WELCOME from derbyshire historic buildings trust
Many of you will be reading this newsletter having signed up for one of our two community launch events planned for March and April. We were absolutely thrilled at the response we had to these events - there is evidently a lot of interest in the Wingfield Station project - and we felt very disappointed when it became apparent that these would inevitably have to be postponed.
As the organisation leading on this project, Derbyshire Historic Buildings Trust (DHBT) recognises the need to keep people up to date with our plans and to have a dialogue with the community about what is happening. Consequently, we felt it would be a good idea to share some of what we would have presented at the events via this newsletter instead.
We also anticipated that a lot of questions would have been asked by you at the meetings, so we have created a very short online survey at the very bottom of this newsletter to give you a chance to feed back to us. Please fill this in so we know what is on your mind and any thoughts you've got about the project - both positive and negative! We'll follow up on these with answers via a second short newsletter which will also be available via our website and social media channels:
Finally...a little request for those living near to the station who might be taking their daily walk around the site - please can you act as our eyes and ears during this time and get in touch if you notice anything you think we should be aware of?
Thanks again for your interest, support and patience.
Photograph: Hand over of the station keys between Amber Valley Borough Council and DHBT, 10th December 2019
A 'maimed beauty deserving better'
Wingfield Station: A Brief History
It has been said that railway architect Francis Thompson's best work was on the North Midland Railway, between Derby and Leeds. The only example still surviving is at Wingfield. Built in 1840, it is a single storey ashlar building in picturesque Classical style with overhanging eaves. The station name was carved in gilt lettering on the facade, around an ornamental clock. The centre piece of the building is the former booking hall and waiting room, whilst either side are wings, which would have provided ancillary accommodation. Slightly apart from the station building, on the north side, is a parcel shed of similar construction and design. The station was closed in 1967 and is in poor condition.
Christian Barman, who wrote one of the first studies of railway architecture, called it, 'the most perfect of all station houses'.
The railway was constructed between 1836 and 1840 by the North Midland Railway Company and to the engineering designs of George and Robert Stephenson. Today it is the fully operational Midland Main line between Derby and Leeds. In 2012 the Victorian Society declared the building a, 'maimed beauty deserving better', and included it on the list of the ten most important 'at risk' buildings in the country.
The building was Grade II listed in 1971 and upgraded to Grade II* in 2015. The site is situated in a designated Conservation Area. The station's platform was removed by British Rail post closure of the station and prior to its sale in, or about, 1970. For at least thirty years, the freehold owner was a private individual who, unfortunately, made little effort to arrest the decay of the structure or find a suitable and sustainable use for the building.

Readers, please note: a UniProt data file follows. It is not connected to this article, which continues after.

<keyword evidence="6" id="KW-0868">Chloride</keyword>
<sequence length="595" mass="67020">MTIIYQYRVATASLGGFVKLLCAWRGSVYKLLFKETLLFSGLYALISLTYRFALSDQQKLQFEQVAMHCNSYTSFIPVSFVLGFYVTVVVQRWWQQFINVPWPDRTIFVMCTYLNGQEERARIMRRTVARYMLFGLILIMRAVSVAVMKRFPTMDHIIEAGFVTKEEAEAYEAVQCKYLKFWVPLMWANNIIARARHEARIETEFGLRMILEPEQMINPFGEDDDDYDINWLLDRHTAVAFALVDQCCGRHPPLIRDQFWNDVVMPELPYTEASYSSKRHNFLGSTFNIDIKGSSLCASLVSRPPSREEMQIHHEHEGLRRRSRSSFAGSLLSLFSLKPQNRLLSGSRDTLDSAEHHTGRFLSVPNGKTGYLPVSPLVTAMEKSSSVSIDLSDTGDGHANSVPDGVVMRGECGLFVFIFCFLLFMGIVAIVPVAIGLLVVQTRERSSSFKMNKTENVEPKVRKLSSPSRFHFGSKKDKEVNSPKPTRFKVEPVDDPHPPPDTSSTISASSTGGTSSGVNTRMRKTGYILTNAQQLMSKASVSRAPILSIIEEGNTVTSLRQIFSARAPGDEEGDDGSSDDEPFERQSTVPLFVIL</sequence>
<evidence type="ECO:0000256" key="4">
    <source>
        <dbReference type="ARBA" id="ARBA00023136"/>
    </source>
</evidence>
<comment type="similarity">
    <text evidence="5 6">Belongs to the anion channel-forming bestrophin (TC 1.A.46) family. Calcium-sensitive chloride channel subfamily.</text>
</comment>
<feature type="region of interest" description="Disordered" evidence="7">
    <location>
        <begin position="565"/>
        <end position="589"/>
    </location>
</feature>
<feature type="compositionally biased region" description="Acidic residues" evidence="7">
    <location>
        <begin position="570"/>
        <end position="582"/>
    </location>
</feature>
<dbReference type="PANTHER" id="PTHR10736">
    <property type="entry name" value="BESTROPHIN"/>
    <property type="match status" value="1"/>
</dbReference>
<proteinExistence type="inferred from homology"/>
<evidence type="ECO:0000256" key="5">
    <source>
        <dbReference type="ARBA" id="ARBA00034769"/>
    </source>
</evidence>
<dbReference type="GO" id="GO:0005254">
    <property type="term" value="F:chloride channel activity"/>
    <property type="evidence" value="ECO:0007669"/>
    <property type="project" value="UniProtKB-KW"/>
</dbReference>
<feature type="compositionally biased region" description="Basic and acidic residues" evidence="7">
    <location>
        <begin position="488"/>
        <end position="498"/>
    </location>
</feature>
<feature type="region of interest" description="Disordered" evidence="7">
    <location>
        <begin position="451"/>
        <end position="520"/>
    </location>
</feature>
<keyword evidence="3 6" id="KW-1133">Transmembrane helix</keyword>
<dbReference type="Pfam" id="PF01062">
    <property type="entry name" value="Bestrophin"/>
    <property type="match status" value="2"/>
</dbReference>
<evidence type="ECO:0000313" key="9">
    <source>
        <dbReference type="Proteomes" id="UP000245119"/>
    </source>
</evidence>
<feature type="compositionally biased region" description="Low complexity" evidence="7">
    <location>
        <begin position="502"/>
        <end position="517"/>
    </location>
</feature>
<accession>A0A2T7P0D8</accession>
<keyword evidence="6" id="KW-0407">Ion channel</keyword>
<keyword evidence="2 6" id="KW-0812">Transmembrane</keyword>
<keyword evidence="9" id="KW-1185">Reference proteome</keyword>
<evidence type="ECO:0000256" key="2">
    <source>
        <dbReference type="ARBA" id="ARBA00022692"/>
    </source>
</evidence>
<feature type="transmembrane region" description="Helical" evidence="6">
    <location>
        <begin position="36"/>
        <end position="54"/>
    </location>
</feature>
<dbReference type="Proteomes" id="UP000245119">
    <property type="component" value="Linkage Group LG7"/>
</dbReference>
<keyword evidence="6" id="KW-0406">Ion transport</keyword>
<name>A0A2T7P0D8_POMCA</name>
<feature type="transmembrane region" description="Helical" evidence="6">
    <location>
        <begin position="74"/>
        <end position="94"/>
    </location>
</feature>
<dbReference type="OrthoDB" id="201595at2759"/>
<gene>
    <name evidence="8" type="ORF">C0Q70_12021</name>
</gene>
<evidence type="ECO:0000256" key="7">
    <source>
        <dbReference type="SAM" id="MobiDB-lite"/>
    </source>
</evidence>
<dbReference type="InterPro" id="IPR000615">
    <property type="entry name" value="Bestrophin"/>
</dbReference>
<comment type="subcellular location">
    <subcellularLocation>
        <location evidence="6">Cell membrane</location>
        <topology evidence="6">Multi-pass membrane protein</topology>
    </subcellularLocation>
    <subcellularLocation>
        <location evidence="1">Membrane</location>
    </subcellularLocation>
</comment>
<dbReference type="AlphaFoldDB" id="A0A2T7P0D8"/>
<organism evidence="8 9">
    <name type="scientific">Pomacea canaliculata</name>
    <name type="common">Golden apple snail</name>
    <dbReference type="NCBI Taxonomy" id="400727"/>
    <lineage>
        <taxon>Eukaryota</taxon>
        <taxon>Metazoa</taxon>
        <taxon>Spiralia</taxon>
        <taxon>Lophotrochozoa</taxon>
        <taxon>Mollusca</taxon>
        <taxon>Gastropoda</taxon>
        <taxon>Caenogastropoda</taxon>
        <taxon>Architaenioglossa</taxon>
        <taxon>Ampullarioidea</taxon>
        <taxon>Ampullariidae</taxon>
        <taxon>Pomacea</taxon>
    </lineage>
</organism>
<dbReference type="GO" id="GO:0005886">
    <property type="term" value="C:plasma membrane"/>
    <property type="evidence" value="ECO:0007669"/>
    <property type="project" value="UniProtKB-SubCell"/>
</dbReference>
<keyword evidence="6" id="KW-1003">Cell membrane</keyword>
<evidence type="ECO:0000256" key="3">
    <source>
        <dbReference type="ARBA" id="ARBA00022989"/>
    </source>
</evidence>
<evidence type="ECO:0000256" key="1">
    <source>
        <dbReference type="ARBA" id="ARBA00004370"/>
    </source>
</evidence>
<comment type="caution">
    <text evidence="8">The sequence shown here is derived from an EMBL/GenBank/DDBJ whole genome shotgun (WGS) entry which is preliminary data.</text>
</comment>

In September 2015, Amber Valley Borough Council (AVBC) resolved to use its planning powers to take action on three historic buildings in the Borough, including Wingfield Station. This was because the building was in such an advanced state of decay and disrepair that it was apparent that unless urgent action was taken to remedy the situation, elements of the structure were at risk of collapse.
With the support of Historic England and the Architectural Heritage Fund, DHBT worked closely with AVBC to serve a Compulsory Purchase Order on the building. After many months of work and development, ownership of the station was finally transferred to the DHBT on the 10th December 2019.
the national lottery heritage fund project
Thanks to National Lottery players, funds from the National Lottery Heritage Fund have been awarded to DHBT to begin the task of rescuing and restoring the building.
An initial development grant of £137,000 has been allocated in order to undertake necessary initial work in preparation for developing the site as a commercial enterprise. Alongside using some of their own reserves, DHBT have also been awarded grant funding from the Architectural Heritage Fund and the Pilgrim Trust to support this project development phase. Capital (building) works do not normally commence during this project phase.
Once the necessary surveys, reports and consultations are completed DHBT will submit a second application to the National Lottery Heritage Fund for the main grant funding (the delivery phase). The hope is that they will then secure all the required funding to bring the station back to life.
The initial development phase normally takes up to two years to complete. DHBT had hoped to finish it in twelve months - submitting their second application in November 2020. However, this timetable might be sightly extended due to an opportunity to apply for additional funding from Historic England for urgent works (primarily the roof works and works required on the rail-side of the building) this year.
The proximity of the adjacent railway line adds considerable logistical and financial complexities to this project (i.e. Network Rail consent/licenses and supervision - there is a high cost associated with any works for which access is required to the railway demise) - especially when considering undertaking the necessary urgent works. DHBT have had to take into account factors such as any temporary protection materials having the potential to affect the operation of the railway line (and, consequently, resulting in DHBT being liable for immediate compensation of £5m payable to the applicable Rail Operating Companies!).